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Ketogenic diet a low-carb solution for weight loss

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The ketogenic diet is a trendy diet that promises dramatic weight loss along with other, less obvious, health benefits. The keto diet is defined as a very low-carb, high-fat diet that drastically reduces the amount of carbohydrate intake and replaces it with fats.

There are different kinds of ketogenic diets that range from eating a diet of only 5 percent carbs and 75 percent fat to eating ketogenic foods for five days of the week with two days of high-carb eating. This amount of carbohydrates is a drastic decline when compared to the recommended intake of 45 to 55 percent.

This switch is intended to put your body into a state called ketosis, which uses fat to form ketones. Ketones then, not glucose, serve as your body’s source of fuel.

The ketogenic diet was originally developed to treat epilepsy in children to mimic the metabolic state that fasting gives the body.

Research is ongoing, but there have been recent developments about health benefits from the ketogenic diet. Because of the low intake of carbohydrates, it might help individuals normalize blood sugar levels. In addition, weight loss has been observed in a few studies looking at people for a short period of time.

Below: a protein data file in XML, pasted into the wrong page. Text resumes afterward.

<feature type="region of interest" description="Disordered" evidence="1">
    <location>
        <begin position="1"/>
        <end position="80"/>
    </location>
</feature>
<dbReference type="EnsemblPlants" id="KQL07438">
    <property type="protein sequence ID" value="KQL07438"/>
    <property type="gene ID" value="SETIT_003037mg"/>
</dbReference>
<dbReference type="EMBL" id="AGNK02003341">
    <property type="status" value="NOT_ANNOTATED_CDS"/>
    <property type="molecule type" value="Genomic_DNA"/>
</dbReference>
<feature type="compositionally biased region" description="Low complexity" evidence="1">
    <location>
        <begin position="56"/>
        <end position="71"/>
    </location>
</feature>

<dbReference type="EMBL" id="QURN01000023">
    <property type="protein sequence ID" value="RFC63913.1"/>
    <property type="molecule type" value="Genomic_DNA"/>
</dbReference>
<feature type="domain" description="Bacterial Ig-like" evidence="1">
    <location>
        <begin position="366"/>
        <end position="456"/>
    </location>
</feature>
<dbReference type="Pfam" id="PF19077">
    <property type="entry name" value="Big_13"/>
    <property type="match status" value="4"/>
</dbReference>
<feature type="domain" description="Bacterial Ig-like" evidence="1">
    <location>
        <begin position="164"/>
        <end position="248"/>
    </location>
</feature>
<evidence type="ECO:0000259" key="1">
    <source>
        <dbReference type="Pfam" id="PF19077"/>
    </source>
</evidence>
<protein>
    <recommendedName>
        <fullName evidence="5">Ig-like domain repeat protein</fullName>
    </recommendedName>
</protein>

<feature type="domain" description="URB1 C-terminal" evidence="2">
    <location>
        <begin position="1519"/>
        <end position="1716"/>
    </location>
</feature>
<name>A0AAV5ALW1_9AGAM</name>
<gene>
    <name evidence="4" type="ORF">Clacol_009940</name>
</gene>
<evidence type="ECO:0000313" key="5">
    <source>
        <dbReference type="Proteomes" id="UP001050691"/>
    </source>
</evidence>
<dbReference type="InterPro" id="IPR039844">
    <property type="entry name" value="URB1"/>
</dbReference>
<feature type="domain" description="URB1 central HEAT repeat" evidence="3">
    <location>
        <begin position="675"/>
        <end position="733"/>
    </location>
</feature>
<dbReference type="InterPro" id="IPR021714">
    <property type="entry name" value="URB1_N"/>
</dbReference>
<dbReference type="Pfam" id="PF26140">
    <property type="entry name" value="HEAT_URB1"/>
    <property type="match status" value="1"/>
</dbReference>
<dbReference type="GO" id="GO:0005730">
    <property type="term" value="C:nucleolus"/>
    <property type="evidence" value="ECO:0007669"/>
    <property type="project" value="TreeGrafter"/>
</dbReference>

Some of the promising results may not be from the diet itself, but from the replacement of high-sugar, refined-grain products with healthier fats and more fruits and vegetables. Unfortunately, not everyone defines the ketogenic the diet in the same way, so results might not be consistent.

Long-term studies that look at the effects on body weight have not been done. Staying on the diet for a long time could cause a loss of muscle mass as the body breaks down protein for energy; fatigue; and hydration and electrolyte imbalances.

Many health professionals insist that the ketogenic diet should only be used under medical supervision because of the side effects of ketosis, like dizziness, nausea, headaches, low energy, and bad breath. Individuals with diabetes or on medications for diabetes need to be particularly careful.

Rather than eliminating entire food groups, it is encouraged to choose a balanced diet focused on whole grain food items, fruits, vegetables, lean protein, and healthy fats.

Source: Janet Mullins, extension specialist for Food and Nutrition; Hannah Ford-Hickey, graduate student.

Jane Proctor is Trimble County’s Cooperative Extension agent for family and consumer services.